The Metro Economies Most Dependent on Manufacturing Jobs

Manufacturing jobs account for a sizable portion of the employment base in many regions. Read our analysis of the top 10 areas, along with data for more than 300 metro areas.
by | April 5, 2013 AT 12:15 PM

The economies of many smaller and mid-sized metro areas rely heavily on manufacturing jobs to sustain their labor markets.

Many of these regions are home to one or two large manufacturers that prop up other smaller employers, as discussed in an article in the April issue of Governing. Local officials and economic development groups often go to great lengths to support these companies while simultaneously attempting to diversify their economies.

Some regional economies are supported by industries that fared well during the recession, while others saw their unemployment rates skyrocket.

To determine regions most dependent on manufacturing jobs, Governing compiled Labor Department data for 338 metro areas, shown in the table below. Manufacturing job estimates for February were compared with total nonfarm employment to compute the manufacturing share of each area’s workforce.

Many of the top manufacturing hubs are concentrated across the Upper Midwest. The following ten metro areas were shown to have manufacturing accounting for the highest percentages of total employment, according to Labor Department estimates:

10) Pascagoula, Miss.

Total nonfarm employment: 55,500

Manufacturing employment: 13,200

Manufacturing share of workforce: 23.8 percent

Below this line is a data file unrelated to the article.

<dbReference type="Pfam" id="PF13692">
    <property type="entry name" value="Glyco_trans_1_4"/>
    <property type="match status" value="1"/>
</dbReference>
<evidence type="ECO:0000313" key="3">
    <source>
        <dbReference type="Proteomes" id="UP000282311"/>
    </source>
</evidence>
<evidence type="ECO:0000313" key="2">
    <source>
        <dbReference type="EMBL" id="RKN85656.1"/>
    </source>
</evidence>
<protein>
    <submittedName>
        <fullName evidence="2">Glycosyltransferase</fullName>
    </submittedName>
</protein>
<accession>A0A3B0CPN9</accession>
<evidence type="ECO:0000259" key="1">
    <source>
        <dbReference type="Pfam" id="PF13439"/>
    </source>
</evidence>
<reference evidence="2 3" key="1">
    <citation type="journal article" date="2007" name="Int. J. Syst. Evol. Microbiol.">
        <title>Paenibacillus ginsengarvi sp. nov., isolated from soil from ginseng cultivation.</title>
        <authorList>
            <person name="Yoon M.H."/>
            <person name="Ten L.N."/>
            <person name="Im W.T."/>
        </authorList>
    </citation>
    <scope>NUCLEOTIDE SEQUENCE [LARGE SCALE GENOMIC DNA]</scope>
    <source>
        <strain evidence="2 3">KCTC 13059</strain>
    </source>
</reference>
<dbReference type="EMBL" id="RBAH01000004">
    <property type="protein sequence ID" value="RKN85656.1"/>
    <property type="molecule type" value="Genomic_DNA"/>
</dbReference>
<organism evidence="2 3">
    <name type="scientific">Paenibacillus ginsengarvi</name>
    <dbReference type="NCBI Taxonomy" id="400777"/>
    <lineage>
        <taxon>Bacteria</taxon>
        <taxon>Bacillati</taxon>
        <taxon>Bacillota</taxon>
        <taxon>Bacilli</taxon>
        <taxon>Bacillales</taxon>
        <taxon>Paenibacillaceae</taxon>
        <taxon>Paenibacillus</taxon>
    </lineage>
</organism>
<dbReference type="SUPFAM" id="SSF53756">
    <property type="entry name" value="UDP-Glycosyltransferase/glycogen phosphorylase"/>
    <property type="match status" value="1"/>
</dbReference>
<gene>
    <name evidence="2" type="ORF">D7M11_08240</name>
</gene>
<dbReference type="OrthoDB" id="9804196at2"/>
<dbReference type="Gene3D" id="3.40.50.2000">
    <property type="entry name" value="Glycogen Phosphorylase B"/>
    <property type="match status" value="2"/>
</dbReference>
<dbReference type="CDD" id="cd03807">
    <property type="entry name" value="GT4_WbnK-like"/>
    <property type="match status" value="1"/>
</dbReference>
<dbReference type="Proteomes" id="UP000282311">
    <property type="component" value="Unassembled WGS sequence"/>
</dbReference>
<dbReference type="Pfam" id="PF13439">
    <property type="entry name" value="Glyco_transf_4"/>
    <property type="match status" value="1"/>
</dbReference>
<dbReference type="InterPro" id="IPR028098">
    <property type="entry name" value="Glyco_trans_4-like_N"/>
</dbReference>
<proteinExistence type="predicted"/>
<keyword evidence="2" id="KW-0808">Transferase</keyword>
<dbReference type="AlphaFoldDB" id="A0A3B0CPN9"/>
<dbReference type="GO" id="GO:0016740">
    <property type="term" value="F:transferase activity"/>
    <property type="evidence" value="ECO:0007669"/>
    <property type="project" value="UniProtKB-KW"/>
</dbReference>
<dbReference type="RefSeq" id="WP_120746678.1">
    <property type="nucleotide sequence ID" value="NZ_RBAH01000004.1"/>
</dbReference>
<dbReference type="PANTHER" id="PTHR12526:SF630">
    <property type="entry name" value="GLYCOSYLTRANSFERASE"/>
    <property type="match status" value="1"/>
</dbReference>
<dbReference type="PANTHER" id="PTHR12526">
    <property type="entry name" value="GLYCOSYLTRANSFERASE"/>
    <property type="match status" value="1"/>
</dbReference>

Pascagoula benefits greatly from the presence of Ingalls Shipbuilding, employing more workers than any other manufacturer in Mississippi. Chevron also operates an oil refinery in the metro area, which encompasses two counties in the southeast corner of of the state.

9) Kokomo, Ind.

Total nonfarm employment: 41,700

Manufacturing employment: 10,100

Manufacturing share of workforce: 24.2 percent

Much of Kokomo’s manufacturing base is tied to the automotive and agricultural industries.

Chrysler is the region’s largest employer, with about 5,500 employees in four plants, according to the Greater Kokomo Economic Development Alliance. Auto parts maker Delphi lists another 1,400 local workers on its payrolls.

Like most other auto towns, the area suffered significant job losses during the recession. The metro area’s unemployment rate peaked at 20 percent in the summer of 2009, but has since steadily declined.

8) Racine, Wis.

Total nonfarm employment: 72,600

Manufacturing employment: 18,500

Manufacturing share of workforce: 25.5